For the next three weeks, Perfumes: The Guide would become my oracle, my breviary, my source of daily meditation and delight. I read it on my lunch breaks, after dinner at home, and in bed late at night—waking my poor husband up with bursts of out-loud laughter. That a book about perfume could crack anyone up made him scratch his head in bemusement. I took to reading snippets of it out loud to prove it could really be that funny.

When the revised, expanded, and slightly renamed paperback edition landed on my desk a year later – now with a collage of multicolored perfume bottles on that white cover, and the promise of 400 newly-added reviews – I understood one thing. I was about to take a journey into a far-flung, exotic territory, and this little book would be my Baedeker.

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"What are you doing?" my husband asked.

I sat hunched over Perfumes, affixing dozens of purple Post-It flags to its pages.

“I’m marking some perfumes I know, and some others I might like to try,” I replied.

“Ah. A brand new obsession,” he grinned.

Not that I have dozens of them, but the few "special interests" I hold dear -- geisha, the Romanov dynasty, Norse mythology, and ethnobotany -- are perfectly suited to the life of a reference library worker. Research is fun and satisfying when you have dozens of scholarly tomes at your disposal. It also has the benefit of costing next to nothing. But perfume? My husband began to look worried. “Aren’t perfumes expensive?” he asked.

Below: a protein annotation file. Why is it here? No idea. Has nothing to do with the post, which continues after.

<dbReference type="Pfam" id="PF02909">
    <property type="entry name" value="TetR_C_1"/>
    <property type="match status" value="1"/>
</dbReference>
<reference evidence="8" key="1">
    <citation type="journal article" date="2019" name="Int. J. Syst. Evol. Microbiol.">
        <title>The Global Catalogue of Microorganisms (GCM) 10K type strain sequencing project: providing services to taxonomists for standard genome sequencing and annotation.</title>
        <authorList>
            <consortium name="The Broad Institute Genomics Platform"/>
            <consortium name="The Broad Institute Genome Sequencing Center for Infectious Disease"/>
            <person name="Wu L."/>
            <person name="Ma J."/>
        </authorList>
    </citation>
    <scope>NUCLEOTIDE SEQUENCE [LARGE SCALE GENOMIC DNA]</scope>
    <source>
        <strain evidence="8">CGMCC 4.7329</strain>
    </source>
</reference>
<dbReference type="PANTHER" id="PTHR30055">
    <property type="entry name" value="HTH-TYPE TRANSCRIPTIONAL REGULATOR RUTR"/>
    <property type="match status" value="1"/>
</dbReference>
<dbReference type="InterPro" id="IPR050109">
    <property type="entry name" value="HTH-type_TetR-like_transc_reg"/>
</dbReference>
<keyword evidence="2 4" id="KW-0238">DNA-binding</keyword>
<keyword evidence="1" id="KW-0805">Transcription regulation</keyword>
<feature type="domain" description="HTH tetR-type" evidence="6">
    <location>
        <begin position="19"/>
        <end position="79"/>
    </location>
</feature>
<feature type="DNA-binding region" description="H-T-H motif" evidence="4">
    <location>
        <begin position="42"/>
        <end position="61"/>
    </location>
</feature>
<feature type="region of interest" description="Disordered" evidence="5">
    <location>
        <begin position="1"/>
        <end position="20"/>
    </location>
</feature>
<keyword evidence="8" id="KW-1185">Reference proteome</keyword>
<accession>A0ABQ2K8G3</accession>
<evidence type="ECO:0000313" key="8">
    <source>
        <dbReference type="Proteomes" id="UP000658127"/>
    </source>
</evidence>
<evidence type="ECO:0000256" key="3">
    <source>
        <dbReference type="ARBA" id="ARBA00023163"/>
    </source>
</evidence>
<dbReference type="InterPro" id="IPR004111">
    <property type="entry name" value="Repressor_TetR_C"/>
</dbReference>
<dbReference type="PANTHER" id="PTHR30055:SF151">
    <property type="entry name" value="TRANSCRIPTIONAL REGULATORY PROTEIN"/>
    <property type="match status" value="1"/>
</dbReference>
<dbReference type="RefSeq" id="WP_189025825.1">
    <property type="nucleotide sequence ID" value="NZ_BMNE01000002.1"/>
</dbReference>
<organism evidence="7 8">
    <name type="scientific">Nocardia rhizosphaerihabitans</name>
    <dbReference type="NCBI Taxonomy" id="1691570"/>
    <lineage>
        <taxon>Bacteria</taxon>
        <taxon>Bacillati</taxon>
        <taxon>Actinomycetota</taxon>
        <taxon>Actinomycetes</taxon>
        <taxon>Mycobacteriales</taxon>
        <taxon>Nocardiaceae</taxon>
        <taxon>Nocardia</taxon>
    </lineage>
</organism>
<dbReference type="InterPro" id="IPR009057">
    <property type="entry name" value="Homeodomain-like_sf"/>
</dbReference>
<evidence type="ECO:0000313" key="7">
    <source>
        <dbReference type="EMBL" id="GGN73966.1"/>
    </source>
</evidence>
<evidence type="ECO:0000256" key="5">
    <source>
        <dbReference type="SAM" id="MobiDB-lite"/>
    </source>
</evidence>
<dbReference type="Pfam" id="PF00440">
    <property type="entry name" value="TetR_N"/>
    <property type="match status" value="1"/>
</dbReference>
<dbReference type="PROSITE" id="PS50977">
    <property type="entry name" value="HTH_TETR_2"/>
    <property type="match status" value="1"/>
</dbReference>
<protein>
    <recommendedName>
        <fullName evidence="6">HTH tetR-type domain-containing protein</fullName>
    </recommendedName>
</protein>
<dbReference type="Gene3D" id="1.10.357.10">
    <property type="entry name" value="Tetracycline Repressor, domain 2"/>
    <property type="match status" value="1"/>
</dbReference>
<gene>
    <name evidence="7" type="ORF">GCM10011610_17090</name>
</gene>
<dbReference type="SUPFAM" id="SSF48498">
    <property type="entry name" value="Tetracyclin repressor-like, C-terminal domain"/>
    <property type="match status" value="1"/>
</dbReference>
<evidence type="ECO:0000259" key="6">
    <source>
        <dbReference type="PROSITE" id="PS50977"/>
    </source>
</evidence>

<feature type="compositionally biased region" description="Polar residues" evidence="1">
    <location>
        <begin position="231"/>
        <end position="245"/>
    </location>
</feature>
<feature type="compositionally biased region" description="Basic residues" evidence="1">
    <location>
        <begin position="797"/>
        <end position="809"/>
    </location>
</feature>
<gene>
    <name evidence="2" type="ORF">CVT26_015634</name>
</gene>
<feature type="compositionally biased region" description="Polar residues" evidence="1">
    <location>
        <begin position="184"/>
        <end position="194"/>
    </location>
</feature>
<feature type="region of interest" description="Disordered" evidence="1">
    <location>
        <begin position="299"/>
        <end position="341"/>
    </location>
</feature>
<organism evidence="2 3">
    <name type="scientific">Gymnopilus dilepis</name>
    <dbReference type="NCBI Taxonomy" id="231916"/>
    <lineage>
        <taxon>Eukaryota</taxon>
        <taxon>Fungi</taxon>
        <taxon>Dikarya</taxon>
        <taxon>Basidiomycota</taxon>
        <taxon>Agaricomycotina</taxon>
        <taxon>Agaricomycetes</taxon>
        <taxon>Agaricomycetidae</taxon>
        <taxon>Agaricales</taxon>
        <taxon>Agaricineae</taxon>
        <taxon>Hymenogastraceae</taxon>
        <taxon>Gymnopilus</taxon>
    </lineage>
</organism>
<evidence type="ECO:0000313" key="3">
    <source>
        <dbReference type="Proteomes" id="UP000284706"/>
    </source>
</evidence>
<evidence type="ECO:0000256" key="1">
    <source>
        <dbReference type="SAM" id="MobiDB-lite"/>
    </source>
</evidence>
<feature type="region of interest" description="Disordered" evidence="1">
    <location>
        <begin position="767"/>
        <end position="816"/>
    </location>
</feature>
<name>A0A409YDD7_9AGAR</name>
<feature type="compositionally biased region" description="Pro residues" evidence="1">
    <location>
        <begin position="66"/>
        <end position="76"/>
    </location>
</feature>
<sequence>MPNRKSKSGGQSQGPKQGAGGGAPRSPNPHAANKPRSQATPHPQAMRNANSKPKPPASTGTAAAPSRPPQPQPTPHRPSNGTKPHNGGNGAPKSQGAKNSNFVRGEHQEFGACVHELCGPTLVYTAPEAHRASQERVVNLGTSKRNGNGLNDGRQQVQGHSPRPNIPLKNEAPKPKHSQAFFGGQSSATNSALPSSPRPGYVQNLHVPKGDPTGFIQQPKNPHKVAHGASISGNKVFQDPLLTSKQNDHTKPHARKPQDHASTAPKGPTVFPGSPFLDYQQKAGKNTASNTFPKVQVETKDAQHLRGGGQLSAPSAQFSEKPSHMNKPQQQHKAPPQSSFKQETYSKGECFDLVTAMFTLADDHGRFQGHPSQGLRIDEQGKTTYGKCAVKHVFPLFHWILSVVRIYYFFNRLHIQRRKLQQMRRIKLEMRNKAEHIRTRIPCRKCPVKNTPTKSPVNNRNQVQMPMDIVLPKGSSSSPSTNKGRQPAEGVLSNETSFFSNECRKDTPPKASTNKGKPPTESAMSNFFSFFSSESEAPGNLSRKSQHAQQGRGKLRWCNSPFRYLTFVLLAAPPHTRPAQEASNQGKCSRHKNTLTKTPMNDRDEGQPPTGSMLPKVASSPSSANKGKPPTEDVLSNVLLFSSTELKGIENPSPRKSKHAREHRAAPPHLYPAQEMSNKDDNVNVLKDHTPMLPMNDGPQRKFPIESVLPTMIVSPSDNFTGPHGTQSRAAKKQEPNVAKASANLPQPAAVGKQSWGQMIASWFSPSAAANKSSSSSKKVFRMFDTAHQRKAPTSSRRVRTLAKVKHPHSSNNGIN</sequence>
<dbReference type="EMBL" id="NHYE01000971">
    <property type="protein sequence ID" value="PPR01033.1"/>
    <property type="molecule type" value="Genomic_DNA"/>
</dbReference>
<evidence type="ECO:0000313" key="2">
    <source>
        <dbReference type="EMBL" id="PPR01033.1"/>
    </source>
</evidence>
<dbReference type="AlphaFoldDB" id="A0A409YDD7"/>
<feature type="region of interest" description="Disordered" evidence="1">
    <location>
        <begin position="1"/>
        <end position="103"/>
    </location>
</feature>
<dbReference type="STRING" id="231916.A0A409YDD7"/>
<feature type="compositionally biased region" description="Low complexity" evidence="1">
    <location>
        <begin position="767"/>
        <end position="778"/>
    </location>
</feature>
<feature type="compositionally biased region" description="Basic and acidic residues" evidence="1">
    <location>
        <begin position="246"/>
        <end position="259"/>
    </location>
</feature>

“Not decants.” I explained to him that a milliliter of expertly-decanted fragrance could cost as little as three dollars. This set his mind at ease… until he noticed I was on my second pad of PostIt flags.

“Exactly how many perfumes are you planning to get?” he fretted.

And thus my perfume budget was born. My husband calculated that $50 per month is what he spends on comic books that only he reads, or sci fi/horror films that only he watches. For that amount, I could experience up to a dozen unique works of olfactory art, then write about it for my own pleasure.

Creativity: the best argument for any new undertaking.

As time passed, I began to understand that creativity was in fact the key to this whole experiment, in a sense that I had not anticipated. I'd started with only my own existing tastes to inform me. However, the further I read, the more I began to trace lineages, connections, symbols and cultural references, both between individual scents and the houses that produced them. It reminded me of art history classes in college, where you view a slide of an Utamaro ukiyo-e followed by a poster by Henri Toulouse-Lautrec and experience a sudden flowering of comprehension within your skull. I began to view perfumers not as producers of product, but as true creators -- like writers, designers, visual artists, musical composers, master chefs -- who grope in the dark just as often as they reach for the light. I found my horizons widened, my assumptions challenged, and more-- I found myself viewing my own creative efforts as an artist in a new way.